The Author’s Farce officially not as farcical as Theophilus Cibber’s actual life

The Author’s Farce officially not as farcical as Theophilus Cibber’s actual life

While reading Fielding’s The Author’s Farce, I ended up grazing around the internet. Now, listen, don’t think for a second that wikipedia is my prelim-exam-research source, because, seriously, give me a little credit here. BUT if I HADN’T wiki’d Theophilus Cibber (son of Colley Cibber) then I wouldn’t have learned this–assuming that it’s all true–which I’m going to do:

“Two years after the death of his first wife, Jane, Cibber married the singer and actress Susannah Maria Arne . . . Unusually, Susannah Maria insisted on a prenuptial agreement that protected her own property and income by placing it in the hands of two trustees, who released it to her in small amounts. . . .

“Both Theophilus and Susannah Maria were members of the Drury Lane theatre company managed by Cibber. From 1735, Cibber began drawing his wife’s earnings from the theatre personally, ignoring the marriage settlement, and by 1737 he was even selling her clothes and personal effects to make money. In 1738, the couple were involved in a notorious lawsuit which drew public attention to Cibber’s connivance in his wife’s adultery. The Cibbers had established a ménage à trois (!!!) with John Sloper, a country squire, from whom Theophilus accepted money. The three of them set up house together in Kensington, for which Sloper paid the rent and maintenance, until Cibber slipped away to France to escape his creditors. To his dismay, Susannah Maria wrote him a letter to say that she was leaving him for Sloper.

“Cibber returned to England, and began negotiating a settlement with Susannah Maria and Sloper, punctuated by an absurd but successful attempt to abduct Susannah Maria from Sloper’s country house that ended with all three of them staying at the same inn, despite Sloper firing a pistol over Cibber’s head. (Editor’s note: This is some serious Tom Jones shit, you guys!) Theophilus confined his wife to a house in Wild Court, Great Wild Street, from where she was rescued by her brother Thomas who broke in and knocked out the guard. (Repeat: What?!) Theophilus had Thomas imprisoned in Bridewell temporarily, and Susannah Maria returned to Sloper. Becoming greedy, Cibber sued Sloper for £5,000 damages for criminal conversation, which he described as threatening “his peace of mind, his happiness, and his hopes of posterity.” The prosecution produced witnesses, lodging housekeepers Mr and Mrs Hayes, who admitted to spying on Sloper and Mrs Cibber through a wainscot partition, thus establishing adultery beyond doubt. (Also establishing that they were filthy pervs.) Sloper’s defence counsel rebutted by calling the Kensington housekeeper, Anne Hopson, who testified that Cibber received money from Sloper with full knowledge of his wife’s affair. The defence said of Cibber: “He takes his money, lets him maintain his family, resigns his wife to him, and then comes to court for justice, for reparation in damages.” Counsel concluded that “there is no denomination in coin small enough to give in damages.” The jury concurred, and awarded Cibber a nominal £10. (Burn!)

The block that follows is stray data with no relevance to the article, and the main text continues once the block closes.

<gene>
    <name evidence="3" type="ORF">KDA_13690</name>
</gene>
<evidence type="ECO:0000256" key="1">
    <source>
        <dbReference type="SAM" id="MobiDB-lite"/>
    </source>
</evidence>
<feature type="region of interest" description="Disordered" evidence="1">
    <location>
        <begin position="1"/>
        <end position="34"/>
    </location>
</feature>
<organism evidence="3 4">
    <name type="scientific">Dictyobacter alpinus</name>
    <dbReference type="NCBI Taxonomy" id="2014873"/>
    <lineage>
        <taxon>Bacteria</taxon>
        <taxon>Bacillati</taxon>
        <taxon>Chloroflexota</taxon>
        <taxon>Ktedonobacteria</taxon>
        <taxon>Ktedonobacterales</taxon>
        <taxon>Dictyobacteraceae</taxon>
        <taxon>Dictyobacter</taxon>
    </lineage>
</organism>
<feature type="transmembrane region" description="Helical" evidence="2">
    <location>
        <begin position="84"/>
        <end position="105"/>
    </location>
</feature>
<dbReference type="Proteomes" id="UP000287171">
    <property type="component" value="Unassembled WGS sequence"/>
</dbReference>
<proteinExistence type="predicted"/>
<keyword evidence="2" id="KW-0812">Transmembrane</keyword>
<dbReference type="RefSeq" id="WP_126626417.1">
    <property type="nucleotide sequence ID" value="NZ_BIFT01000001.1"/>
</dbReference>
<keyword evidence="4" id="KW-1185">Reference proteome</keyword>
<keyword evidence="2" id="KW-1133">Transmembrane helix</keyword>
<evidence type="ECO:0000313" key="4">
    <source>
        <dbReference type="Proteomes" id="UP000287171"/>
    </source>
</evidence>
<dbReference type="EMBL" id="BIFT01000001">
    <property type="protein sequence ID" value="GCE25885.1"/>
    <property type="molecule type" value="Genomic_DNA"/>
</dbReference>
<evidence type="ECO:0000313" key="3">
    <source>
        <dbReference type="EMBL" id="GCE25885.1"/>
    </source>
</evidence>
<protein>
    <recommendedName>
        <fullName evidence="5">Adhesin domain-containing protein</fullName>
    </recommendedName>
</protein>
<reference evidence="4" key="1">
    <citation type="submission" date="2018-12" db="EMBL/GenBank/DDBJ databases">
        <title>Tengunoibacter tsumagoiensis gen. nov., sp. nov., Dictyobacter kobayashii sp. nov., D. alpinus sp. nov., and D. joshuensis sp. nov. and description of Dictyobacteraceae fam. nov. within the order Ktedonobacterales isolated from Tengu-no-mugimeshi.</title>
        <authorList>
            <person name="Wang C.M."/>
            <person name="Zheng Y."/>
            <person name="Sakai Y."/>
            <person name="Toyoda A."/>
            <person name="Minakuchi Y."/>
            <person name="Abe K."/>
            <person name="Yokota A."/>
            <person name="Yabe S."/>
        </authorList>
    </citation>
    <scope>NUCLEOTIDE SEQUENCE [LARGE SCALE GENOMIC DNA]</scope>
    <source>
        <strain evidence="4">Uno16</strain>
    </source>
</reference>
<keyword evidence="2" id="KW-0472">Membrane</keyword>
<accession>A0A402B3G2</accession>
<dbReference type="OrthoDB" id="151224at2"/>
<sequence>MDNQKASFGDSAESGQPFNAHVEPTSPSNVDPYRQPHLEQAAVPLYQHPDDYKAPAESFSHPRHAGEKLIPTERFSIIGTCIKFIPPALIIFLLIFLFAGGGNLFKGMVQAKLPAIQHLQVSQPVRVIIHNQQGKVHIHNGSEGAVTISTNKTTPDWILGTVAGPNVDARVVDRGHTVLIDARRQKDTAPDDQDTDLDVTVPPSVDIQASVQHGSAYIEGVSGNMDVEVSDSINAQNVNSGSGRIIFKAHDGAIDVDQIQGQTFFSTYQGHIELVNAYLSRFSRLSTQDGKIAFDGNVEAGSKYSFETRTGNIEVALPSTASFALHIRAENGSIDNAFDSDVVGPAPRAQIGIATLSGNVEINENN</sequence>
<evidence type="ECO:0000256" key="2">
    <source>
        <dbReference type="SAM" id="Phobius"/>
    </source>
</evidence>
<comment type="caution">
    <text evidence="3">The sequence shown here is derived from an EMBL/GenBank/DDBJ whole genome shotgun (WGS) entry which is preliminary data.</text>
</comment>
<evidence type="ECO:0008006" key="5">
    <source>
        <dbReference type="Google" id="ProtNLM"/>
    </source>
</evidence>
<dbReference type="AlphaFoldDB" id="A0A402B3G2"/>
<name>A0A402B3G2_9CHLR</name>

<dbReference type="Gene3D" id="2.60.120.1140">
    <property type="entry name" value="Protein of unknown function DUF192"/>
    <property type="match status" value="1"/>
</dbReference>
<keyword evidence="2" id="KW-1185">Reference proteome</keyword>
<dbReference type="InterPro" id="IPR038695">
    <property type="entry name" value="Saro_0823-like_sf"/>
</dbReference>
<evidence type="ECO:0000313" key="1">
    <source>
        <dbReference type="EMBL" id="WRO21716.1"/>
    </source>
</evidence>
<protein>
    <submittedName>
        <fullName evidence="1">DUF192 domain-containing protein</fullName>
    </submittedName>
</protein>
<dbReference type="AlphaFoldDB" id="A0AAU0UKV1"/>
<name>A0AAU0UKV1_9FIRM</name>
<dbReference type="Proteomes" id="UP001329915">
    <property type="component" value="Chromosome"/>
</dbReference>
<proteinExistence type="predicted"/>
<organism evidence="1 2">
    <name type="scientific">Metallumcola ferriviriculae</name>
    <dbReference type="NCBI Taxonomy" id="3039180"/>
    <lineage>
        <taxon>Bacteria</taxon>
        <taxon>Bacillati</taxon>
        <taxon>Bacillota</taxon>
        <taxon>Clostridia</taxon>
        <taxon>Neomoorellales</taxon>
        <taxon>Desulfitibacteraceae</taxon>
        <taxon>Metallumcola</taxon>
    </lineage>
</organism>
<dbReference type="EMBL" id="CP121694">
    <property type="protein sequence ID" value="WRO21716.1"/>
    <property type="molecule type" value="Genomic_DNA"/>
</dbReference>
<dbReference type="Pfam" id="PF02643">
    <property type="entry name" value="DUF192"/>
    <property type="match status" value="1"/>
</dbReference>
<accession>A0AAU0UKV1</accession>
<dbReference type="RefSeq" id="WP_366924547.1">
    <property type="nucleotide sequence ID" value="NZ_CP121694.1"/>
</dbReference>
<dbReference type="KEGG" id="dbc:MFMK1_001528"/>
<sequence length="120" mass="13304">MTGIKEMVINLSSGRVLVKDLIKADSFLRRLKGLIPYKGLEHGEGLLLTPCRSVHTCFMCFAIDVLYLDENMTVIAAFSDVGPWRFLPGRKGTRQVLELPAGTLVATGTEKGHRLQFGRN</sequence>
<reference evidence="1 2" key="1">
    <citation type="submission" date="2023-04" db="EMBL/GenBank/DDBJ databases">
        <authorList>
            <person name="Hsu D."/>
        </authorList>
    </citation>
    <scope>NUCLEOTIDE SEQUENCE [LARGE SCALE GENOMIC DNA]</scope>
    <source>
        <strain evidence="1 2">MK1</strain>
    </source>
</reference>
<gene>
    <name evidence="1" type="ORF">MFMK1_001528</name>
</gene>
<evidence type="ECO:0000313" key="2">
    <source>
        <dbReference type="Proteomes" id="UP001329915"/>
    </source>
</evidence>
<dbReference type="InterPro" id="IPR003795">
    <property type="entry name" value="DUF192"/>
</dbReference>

You guys, this is all PATENTLY RIDICULOUS

YOU’RE WELCOME

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